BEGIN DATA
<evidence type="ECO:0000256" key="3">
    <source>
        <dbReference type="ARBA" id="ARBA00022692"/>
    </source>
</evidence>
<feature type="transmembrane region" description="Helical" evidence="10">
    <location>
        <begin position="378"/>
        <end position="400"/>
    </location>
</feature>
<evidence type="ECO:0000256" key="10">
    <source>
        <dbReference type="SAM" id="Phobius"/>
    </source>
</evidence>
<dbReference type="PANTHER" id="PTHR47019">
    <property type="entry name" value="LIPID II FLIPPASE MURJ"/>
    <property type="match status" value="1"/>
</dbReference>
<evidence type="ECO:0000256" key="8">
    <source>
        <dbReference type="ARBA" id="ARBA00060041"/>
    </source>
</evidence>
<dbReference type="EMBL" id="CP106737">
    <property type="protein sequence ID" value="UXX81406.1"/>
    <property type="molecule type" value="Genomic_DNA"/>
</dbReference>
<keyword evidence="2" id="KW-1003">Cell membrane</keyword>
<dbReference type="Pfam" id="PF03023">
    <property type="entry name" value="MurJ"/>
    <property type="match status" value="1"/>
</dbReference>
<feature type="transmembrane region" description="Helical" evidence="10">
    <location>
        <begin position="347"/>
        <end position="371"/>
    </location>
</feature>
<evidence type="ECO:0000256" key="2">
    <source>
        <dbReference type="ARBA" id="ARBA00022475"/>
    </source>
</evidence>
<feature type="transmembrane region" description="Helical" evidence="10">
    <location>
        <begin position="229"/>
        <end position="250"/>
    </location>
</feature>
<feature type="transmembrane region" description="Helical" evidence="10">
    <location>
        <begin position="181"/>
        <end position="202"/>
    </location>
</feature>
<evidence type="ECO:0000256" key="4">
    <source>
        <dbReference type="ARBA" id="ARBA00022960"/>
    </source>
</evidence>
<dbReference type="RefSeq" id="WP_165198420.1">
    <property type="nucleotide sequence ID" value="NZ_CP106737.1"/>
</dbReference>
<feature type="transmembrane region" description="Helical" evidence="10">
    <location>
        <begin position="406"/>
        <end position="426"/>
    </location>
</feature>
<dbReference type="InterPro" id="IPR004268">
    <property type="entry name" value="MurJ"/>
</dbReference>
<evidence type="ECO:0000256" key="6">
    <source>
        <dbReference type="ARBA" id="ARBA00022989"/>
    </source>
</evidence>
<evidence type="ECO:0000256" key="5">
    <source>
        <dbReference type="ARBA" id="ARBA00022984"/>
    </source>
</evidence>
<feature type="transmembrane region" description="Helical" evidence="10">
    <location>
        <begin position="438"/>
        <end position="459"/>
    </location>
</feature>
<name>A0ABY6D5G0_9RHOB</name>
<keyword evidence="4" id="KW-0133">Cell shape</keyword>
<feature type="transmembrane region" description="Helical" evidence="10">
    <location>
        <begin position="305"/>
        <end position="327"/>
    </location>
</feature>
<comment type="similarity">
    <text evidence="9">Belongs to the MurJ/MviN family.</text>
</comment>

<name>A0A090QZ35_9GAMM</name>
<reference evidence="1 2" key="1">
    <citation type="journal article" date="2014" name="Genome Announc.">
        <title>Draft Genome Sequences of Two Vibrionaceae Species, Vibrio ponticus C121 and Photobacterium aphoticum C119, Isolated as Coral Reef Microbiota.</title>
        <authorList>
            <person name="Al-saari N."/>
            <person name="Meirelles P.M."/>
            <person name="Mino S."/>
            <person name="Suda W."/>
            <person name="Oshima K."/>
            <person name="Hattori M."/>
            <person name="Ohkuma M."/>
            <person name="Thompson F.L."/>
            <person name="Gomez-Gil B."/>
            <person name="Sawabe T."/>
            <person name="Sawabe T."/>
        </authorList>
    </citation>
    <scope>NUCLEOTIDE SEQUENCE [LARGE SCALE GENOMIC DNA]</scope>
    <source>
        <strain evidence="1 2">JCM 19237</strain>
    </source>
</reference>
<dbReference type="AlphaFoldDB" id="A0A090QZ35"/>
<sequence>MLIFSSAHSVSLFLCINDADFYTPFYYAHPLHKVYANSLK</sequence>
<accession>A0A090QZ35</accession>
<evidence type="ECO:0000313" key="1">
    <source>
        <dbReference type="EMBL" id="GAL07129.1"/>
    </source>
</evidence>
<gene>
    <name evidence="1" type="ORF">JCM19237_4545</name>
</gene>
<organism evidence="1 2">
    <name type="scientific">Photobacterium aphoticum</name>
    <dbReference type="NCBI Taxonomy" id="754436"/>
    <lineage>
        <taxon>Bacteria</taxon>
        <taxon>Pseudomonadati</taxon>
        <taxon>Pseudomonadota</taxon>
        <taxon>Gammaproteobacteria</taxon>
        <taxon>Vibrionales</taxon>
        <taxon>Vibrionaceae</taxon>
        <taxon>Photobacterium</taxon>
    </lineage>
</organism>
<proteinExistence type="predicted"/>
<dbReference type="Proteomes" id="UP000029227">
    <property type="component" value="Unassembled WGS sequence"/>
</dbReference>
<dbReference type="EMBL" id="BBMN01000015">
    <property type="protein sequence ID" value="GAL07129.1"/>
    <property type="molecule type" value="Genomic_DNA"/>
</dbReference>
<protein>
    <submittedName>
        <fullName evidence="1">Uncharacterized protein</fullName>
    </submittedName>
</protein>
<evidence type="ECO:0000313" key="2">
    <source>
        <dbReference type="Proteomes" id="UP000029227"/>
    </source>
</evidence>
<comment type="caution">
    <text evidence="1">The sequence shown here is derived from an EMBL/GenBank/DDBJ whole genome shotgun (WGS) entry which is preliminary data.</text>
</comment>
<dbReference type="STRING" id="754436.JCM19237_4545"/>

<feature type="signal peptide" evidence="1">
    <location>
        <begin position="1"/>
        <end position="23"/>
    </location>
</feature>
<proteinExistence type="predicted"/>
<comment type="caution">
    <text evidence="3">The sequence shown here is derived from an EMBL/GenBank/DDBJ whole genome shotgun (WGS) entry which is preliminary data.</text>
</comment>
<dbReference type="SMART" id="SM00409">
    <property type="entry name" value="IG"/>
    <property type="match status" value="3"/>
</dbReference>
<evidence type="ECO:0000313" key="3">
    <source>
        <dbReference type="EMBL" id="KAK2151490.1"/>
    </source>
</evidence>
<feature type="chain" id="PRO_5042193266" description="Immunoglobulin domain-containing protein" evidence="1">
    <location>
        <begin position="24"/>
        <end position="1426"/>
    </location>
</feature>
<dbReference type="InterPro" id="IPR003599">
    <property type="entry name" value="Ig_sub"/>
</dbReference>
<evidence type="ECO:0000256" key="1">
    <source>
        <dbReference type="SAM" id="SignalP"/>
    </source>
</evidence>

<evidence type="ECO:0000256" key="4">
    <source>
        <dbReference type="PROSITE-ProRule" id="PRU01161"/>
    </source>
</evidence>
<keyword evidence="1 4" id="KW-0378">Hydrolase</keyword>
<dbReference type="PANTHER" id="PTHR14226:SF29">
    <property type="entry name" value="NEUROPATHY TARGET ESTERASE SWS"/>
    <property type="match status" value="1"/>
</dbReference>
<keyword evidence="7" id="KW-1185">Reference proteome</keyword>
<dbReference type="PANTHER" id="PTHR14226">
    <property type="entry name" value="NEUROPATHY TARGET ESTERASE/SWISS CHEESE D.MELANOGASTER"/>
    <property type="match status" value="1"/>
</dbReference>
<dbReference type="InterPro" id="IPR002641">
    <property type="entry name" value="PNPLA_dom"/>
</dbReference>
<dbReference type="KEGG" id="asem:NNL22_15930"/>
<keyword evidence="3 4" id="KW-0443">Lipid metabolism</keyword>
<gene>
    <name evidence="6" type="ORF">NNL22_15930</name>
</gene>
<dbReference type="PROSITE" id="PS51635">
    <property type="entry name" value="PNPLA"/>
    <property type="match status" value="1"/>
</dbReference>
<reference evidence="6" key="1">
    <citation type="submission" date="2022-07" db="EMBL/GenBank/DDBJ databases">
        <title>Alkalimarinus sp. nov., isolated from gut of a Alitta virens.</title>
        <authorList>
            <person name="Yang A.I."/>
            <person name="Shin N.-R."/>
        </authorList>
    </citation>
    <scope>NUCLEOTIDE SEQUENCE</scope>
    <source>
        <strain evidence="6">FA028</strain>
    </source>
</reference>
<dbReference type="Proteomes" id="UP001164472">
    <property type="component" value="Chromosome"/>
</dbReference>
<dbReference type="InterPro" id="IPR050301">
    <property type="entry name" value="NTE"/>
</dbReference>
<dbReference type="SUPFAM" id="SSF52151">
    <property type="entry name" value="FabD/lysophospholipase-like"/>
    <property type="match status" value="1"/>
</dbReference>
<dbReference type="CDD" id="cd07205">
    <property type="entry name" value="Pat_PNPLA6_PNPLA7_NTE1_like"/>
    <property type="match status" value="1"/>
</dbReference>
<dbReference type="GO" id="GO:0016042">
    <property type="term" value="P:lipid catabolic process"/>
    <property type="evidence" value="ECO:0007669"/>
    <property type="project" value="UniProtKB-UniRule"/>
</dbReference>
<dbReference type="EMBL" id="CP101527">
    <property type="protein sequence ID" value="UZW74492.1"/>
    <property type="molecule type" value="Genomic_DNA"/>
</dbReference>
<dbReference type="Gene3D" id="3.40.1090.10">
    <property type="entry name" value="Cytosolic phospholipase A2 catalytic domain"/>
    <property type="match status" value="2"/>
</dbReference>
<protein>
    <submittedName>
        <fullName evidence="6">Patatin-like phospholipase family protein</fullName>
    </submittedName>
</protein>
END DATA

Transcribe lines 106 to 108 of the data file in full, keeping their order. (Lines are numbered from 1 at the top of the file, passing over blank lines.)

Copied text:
        <authorList>
            <person name="Al-saari N."/>
            <person name="Meirelles P.M."/>